Introduction: Surgical treatment of clavicle fractures is becoming more frequent as it reduces the nonunion rate, shortens the time to union and also provides better esthetic outcomes. Acute postoperative pain is moderate to severe, so planning for adequate perioperative pain management is essential.
Case Description: A 32-year-old man suffered an isolated right middle third clavicle fracture after a motorcycle traffic accident. He was proposed for osteosynthesis with autologous bone graft harvested from the iliac crest. As part of the anesthetic plan, the patient underwent general anesthesia combined with clavipectoral fascia block, superficial cervical plexus block and transverse plane abdominal (TAP) block. The postoperative analgesic regimen was maintained with intravenous analgesia, reporting pain VAS (visual analogue score) <2. The patient did not present any complications during the first 48 hours after surgery and was discharged home uneventfully.
Conclusion: Combined general anesthesia with clavipectoral fascia block, superficial cervical block and transversus abdominis plane block is an excellent alternative for patients undergoing clavicular fracture osteosynthesis, being an easy and effective regional anesthesia method when performed under ultrasound guidance and providing excellent intra and postoperative analgesia of long duration.
Surgical treatment of clavicle fractures is becoming more frequent as it reduces the nonunion rate, shortens the time to union and also provides better esthetic outcomes . Acute postoperative pain is moderate to severe requiring opioids for its´ management, so planning for adequate perioperative pain management is essential. Clavicle surgery is usually performed under general anesthesia combined with interscalene plexus block, where phrenic nerve paralysis can reach up to 70%  depending on the technique which can be a relevant unwanted effect in patients with pulmonary disease, obesity or with concomitant rib fractures as in polytrauma . We describe a novel anesthesia management of this fracture which has been made possible by advances in the use of ultrasound for guidance of locoregional anesthesia.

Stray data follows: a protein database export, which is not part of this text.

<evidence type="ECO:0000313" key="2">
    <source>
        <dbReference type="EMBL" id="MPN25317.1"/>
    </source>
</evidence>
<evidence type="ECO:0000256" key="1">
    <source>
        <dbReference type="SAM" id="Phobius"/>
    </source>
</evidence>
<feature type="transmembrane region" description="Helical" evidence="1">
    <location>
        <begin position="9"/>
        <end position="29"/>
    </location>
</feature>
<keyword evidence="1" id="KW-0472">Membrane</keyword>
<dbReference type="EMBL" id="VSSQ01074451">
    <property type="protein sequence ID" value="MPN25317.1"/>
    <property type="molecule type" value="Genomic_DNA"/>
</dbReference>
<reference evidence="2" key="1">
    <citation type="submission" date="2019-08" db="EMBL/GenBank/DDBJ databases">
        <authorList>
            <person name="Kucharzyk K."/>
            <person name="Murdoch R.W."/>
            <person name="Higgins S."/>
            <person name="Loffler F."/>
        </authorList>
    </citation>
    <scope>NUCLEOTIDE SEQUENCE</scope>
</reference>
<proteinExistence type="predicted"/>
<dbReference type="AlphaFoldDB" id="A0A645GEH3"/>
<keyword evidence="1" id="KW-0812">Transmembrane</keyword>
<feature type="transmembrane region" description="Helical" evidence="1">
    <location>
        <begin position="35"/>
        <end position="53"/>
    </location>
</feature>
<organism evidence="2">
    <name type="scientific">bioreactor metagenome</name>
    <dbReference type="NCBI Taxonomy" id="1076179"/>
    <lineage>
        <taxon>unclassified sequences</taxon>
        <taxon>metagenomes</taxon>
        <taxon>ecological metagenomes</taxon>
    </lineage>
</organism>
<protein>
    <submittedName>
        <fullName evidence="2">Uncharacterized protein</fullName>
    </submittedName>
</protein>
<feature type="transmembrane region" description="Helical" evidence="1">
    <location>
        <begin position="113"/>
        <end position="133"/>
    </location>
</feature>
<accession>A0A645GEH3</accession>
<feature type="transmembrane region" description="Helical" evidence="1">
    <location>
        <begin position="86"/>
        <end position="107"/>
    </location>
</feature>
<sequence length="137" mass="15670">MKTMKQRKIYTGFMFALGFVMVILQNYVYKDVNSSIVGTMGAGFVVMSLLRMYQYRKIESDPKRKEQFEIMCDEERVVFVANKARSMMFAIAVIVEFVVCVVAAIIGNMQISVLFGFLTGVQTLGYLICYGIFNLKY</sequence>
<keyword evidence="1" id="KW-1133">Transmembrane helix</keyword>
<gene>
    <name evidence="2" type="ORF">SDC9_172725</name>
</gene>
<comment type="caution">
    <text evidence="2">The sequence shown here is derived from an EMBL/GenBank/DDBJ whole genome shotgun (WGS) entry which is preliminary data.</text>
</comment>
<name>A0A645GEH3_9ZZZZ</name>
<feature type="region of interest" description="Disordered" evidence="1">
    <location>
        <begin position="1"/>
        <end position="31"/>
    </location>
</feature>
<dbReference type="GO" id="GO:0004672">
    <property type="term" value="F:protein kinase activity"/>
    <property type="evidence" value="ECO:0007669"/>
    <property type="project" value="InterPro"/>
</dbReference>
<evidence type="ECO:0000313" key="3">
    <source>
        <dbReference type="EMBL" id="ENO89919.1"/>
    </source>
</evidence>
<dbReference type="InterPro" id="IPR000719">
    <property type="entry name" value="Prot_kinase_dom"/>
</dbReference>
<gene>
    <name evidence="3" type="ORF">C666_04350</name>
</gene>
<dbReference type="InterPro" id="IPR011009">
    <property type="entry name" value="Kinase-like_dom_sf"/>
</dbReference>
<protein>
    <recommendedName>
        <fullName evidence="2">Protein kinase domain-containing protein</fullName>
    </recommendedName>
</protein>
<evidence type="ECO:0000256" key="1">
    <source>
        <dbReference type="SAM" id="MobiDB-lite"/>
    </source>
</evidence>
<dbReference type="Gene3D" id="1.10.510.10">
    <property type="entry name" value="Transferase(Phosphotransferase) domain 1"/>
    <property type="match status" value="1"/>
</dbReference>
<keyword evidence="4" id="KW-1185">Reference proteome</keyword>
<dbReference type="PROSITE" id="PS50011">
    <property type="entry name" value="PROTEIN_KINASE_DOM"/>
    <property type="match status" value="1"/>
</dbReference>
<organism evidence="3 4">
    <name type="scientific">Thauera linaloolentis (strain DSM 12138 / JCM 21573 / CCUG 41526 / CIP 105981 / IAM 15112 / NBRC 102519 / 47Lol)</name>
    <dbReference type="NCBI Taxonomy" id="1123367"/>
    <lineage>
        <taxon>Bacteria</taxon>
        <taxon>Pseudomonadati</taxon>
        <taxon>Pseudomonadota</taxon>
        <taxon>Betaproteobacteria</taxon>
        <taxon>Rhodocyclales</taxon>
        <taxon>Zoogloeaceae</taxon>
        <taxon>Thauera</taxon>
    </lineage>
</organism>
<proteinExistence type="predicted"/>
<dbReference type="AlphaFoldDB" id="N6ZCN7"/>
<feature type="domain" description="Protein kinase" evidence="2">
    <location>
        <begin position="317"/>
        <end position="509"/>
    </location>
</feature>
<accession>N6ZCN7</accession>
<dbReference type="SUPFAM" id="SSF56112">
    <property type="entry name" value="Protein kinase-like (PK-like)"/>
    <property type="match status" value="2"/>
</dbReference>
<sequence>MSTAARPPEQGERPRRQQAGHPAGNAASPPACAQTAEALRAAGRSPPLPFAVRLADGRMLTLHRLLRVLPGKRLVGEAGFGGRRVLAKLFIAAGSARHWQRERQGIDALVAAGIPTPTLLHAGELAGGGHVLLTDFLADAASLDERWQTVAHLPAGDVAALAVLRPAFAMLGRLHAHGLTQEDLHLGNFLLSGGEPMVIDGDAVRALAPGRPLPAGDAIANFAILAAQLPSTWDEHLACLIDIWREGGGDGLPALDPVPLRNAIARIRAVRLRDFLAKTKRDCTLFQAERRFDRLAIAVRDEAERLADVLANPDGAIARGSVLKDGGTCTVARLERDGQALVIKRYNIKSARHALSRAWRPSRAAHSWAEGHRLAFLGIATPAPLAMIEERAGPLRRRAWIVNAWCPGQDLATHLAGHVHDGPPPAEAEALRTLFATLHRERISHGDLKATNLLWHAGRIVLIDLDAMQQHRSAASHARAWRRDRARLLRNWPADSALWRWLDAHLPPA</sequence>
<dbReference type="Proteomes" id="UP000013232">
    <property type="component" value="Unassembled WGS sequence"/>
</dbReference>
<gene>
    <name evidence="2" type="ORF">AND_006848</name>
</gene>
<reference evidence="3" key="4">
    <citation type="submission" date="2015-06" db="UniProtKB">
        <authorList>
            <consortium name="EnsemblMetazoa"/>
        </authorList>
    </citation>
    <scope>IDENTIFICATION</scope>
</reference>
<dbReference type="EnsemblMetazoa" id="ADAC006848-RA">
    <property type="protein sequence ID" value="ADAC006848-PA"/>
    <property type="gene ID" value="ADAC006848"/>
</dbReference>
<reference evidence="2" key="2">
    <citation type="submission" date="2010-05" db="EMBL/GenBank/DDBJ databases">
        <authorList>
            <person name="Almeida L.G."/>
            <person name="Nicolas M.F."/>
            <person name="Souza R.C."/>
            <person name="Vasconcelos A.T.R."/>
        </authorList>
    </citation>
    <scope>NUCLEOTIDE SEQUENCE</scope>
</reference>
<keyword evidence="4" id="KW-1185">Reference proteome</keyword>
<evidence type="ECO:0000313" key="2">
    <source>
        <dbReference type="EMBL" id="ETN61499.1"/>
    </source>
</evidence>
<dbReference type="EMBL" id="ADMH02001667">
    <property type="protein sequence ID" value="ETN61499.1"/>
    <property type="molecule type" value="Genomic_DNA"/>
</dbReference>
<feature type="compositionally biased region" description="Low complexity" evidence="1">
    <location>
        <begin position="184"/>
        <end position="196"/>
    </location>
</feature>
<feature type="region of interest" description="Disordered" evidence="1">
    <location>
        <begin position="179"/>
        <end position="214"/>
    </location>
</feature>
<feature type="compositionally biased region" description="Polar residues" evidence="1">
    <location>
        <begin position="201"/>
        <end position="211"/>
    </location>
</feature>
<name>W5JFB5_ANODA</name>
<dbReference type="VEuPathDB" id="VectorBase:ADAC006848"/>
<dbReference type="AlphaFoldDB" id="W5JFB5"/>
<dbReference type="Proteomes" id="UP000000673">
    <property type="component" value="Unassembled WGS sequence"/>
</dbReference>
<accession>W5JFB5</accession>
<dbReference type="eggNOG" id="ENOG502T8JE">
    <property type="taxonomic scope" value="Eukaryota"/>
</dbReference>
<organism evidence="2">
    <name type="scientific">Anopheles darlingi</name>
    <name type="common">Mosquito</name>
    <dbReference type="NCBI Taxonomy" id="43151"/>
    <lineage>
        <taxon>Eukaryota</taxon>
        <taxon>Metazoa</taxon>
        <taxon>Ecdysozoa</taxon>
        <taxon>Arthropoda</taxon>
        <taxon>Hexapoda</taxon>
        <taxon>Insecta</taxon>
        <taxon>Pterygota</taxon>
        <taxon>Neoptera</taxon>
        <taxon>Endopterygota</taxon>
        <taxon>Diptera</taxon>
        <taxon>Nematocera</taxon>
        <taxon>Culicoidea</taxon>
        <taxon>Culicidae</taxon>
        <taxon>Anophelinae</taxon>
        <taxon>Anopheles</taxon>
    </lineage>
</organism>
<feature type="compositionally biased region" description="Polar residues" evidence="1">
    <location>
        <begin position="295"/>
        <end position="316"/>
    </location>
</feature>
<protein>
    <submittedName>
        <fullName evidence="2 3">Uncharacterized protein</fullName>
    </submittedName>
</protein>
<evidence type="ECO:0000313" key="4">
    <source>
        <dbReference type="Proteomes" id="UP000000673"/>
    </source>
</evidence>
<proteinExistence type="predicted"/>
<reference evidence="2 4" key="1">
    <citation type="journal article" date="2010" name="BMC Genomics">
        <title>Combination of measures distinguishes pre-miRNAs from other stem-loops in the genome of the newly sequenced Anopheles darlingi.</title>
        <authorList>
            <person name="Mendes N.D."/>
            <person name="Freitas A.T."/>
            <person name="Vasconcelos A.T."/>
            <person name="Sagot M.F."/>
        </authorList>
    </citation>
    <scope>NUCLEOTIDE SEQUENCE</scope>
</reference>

A 32-year-old man suffered an isolated right middle third clavicle fracture after a motorcycle accident. He was proposed for osteosynthesis with autologous bone graft harvested from the iliac crest (Figure 1). The patient had no relevant past personal medical history, ASA physical status I, weight 75 kg. As part of the anesthetic plan, the patient underwent general anesthesia (intravenous induction: Fentanyl 200 mcg + Propofol 200mg + Rocuronium 50 mg; maintainance: Sevoflurane in O2/air) combined with ultrasound-guided locoregional anesthesia performed after general anesthesia was established: clavipectoral fascia block (Ropivacaine 0.5% 10ml 50mg), superficial cervical plexus block (Ropivacaine 0.5% 10ml 50mg) and transverse plane abdominal (TAP) block (Ropivacaine 0.5% 20ml 100mg). No intraoperative complications occurred and the patient was extubated immediately at the end of the procedure. He did not require any intraoperative opioids after general anesthesia induction nor during the postoperative period. The postoperative analgesic regimen was mantained with intravenous Paracetamol 50 mg q 8 hours alternating with Dexketoprofen 50mg q 8 hours, achieving pain VAS (visual analogue score) <2. The patient was discharged home uneventfully after 48 hours (Figure 2).